This direct show of loyalty via purchases by C-pop fans has led to astonishing business records. For example, “Produce Camp 2021,” a Chinese talent show airing this February, raised an average of 6.13 million per contestant from its audience, which was eager to help its favorite idols win. And earlier in June, the Weibo hashtag community #王一博粉丝晒单# (Wang Yibo’s fans receipt center) — featuring fans displaying proof of purchase on everything the idol promotes, ranging from Chanel watches to Kentucky Fried Chicken takeout — surpassed two million posts.
However, C-pop fans’ shopping devotion is not a free pass for brands to go all-in on recruiting more idol ambassadors. That is because increased erratic incidents by C-pop fans could end up harming these brands.
The most famous of these incidents was when actor Xiao Zhan lost his ambassador contracts with brands like Estée Lauder, Piaget, and Cartier because his fans raged a cyberwar against a website that allegedly “defamed” his image.
In May 2021, the talent show “Youth with You, Season 3” led to gallons of milk being poured into a river after fans purchased a milk product from a show-sponsoring brand just to get a QR code so they could vote for their favorite idol. Incentivized by competitions with other fans, people bought the bottles by the thousands but simply poured the milk out. People’s Daily, the government’s official mouthpiece, condemned the show for encouraging wasteful behavior. Two days later, “Youth with You” had ended its recording and streaming of the show.
Within a local context of slowing income growth and soaring living costs, celebrities who post their extravagant lifestyles are now becoming a target for media censorship. For example, Su Mang, the ex-editor-in-chief of Bazaar China, faced a significant social media backlash after saying a 650 yuan (100) budget is not enough for breakfast on a cooking show. Likewise, Zheng Shuang, a controversial Chinese actress who lost her Prada ambassadorship due to a surrogacy scandal, drew social resentment after disclosing that she earned as much as 2.1 million a day.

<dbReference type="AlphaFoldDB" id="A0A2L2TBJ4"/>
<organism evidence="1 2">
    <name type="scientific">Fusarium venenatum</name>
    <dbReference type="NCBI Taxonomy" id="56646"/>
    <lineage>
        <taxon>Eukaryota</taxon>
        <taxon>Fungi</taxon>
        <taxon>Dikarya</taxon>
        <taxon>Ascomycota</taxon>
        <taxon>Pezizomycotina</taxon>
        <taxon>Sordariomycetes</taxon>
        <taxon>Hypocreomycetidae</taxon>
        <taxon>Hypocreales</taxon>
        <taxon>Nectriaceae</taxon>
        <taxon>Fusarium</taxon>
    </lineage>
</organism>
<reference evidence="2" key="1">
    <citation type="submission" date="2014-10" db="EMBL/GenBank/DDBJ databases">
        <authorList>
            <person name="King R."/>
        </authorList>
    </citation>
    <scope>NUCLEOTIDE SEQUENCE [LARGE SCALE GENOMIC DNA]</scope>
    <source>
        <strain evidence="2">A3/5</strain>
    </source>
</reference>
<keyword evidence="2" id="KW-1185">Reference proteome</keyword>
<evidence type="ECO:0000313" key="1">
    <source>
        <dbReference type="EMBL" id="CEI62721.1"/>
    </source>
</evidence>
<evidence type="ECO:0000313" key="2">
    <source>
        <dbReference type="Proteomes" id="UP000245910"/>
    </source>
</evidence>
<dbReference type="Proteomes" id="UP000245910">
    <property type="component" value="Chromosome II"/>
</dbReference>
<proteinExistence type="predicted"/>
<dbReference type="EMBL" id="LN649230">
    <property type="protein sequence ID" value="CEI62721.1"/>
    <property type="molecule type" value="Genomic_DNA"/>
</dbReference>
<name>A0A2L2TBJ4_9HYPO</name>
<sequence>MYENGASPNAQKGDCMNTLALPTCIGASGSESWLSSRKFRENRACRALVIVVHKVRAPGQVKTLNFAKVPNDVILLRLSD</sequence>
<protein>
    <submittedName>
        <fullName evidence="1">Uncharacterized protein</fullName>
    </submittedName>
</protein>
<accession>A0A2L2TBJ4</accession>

To tame this outbreak of fandom scandals, the Chinese government launched a media crackdown initiative called “Qinlang” in May, aiming to remove all celebrity content that potentially promotes bad values to the country’s youth, such as reckless spending and drug use.
For brands, using C-pop celebrities for image or sales boosts has become an increasingly risky venture. To be smarter about their partnerships, brands must keep these three things in mind:
1. Do your due intelligence on the idol. Idols are the key to reaching Gen-Z consumers, but brands need to know who to choose. Precisely because of the emotional and financial value that young Chinese fans pour into their idols, they can be intensely disappointed and resentful towards idols if they get caught committing immoral or illegal deeds. As a consequence, they will boycott the brands the idol represented.
2. Reward the idol to reward the fans. Since China’s fandom culture ties fans’ identity to their idols’ commercial success, watching an idol get status promotions or privileged seats from a prestigious brand rewards them most of all. Brands have to show concrete rewards like these for the idol to maintain their high engagement and sales performances with fans.
3. Be prepared for potential pitfalls and PR crises. Knowing that no human is perfect, all celebrities could experience a fall from grace, making fans boycott their brands. With how fast things can escalate in China’s social media, brands would be better off taking a firm stance immediately after a scandal rather than waiting for the perfect answer.